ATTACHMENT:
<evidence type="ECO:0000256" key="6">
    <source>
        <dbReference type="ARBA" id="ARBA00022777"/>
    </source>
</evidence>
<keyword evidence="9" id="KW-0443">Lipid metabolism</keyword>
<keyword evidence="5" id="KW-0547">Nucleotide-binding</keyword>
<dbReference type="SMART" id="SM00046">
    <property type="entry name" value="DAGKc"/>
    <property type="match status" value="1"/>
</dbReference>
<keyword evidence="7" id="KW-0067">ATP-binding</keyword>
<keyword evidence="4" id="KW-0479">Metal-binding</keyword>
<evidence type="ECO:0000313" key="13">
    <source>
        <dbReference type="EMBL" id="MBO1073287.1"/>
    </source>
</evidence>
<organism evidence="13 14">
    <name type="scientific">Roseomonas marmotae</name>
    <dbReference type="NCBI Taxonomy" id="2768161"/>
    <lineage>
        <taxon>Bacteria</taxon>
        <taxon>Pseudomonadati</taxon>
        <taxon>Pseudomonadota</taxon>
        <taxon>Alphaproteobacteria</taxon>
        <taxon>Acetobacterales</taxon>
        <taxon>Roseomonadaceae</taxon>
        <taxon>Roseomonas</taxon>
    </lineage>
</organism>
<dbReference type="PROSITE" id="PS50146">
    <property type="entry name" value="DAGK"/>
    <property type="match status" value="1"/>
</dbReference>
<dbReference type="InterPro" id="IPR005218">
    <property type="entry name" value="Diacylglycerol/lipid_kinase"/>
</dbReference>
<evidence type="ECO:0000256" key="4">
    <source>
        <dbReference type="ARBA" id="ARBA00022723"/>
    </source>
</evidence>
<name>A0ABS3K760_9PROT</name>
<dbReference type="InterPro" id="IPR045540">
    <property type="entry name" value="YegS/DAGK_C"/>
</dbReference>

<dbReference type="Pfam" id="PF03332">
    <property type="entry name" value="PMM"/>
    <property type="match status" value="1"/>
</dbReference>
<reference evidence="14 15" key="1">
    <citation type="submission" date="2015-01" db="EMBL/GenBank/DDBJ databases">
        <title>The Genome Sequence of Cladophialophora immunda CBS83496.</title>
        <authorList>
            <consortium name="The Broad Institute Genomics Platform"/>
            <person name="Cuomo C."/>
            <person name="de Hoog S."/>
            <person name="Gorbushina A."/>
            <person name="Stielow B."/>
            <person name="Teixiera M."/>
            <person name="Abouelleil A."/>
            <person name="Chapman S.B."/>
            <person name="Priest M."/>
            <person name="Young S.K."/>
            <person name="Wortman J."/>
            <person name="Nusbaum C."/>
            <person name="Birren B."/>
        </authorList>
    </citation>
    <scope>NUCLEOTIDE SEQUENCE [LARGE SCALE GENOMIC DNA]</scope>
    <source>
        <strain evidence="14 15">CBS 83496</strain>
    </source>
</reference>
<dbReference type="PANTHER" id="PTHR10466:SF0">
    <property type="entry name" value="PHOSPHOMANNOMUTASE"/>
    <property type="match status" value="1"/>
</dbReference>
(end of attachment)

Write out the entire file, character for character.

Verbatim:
<evidence type="ECO:0000256" key="6">
    <source>
        <dbReference type="ARBA" id="ARBA00022777"/>
    </source>
</evidence>
<keyword evidence="9" id="KW-0443">Lipid metabolism</keyword>
<keyword evidence="5" id="KW-0547">Nucleotide-binding</keyword>
<dbReference type="SMART" id="SM00046">
    <property type="entry name" value="DAGKc"/>
    <property type="match status" value="1"/>
</dbReference>
<keyword evidence="7" id="KW-0067">ATP-binding</keyword>
<keyword evidence="4" id="KW-0479">Metal-binding</keyword>
<evidence type="ECO:0000313" key="13">
    <source>
        <dbReference type="EMBL" id="MBO1073287.1"/>
    </source>
</evidence>
<organism evidence="13 14">
    <name type="scientific">Roseomonas marmotae</name>
    <dbReference type="NCBI Taxonomy" id="2768161"/>
    <lineage>
        <taxon>Bacteria</taxon>
        <taxon>Pseudomonadati</taxon>
        <taxon>Pseudomonadota</taxon>
        <taxon>Alphaproteobacteria</taxon>
        <taxon>Acetobacterales</taxon>
        <taxon>Roseomonadaceae</taxon>
        <taxon>Roseomonas</taxon>
    </lineage>
</organism>
<dbReference type="PROSITE" id="PS50146">
    <property type="entry name" value="DAGK"/>
    <property type="match status" value="1"/>
</dbReference>
<dbReference type="InterPro" id="IPR005218">
    <property type="entry name" value="Diacylglycerol/lipid_kinase"/>
</dbReference>
<evidence type="ECO:0000256" key="4">
    <source>
        <dbReference type="ARBA" id="ARBA00022723"/>
    </source>
</evidence>
<name>A0ABS3K760_9PROT</name>
<dbReference type="InterPro" id="IPR045540">
    <property type="entry name" value="YegS/DAGK_C"/>
</dbReference>

<dbReference type="Pfam" id="PF03332">
    <property type="entry name" value="PMM"/>
    <property type="match status" value="1"/>
</dbReference>
<reference evidence="14 15" key="1">
    <citation type="submission" date="2015-01" db="EMBL/GenBank/DDBJ databases">
        <title>The Genome Sequence of Cladophialophora immunda CBS83496.</title>
        <authorList>
            <consortium name="The Broad Institute Genomics Platform"/>
            <person name="Cuomo C."/>
            <person name="de Hoog S."/>
            <person name="Gorbushina A."/>
            <person name="Stielow B."/>
            <person name="Teixiera M."/>
            <person name="Abouelleil A."/>
            <person name="Chapman S.B."/>
            <person name="Priest M."/>
            <person name="Young S.K."/>
            <person name="Wortman J."/>
            <person name="Nusbaum C."/>
            <person name="Birren B."/>
        </authorList>
    </citation>
    <scope>NUCLEOTIDE SEQUENCE [LARGE SCALE GENOMIC DNA]</scope>
    <source>
        <strain evidence="14 15">CBS 83496</strain>
    </source>
</reference>
<dbReference type="PANTHER" id="PTHR10466:SF0">
    <property type="entry name" value="PHOSPHOMANNOMUTASE"/>
    <property type="match status" value="1"/>
</dbReference>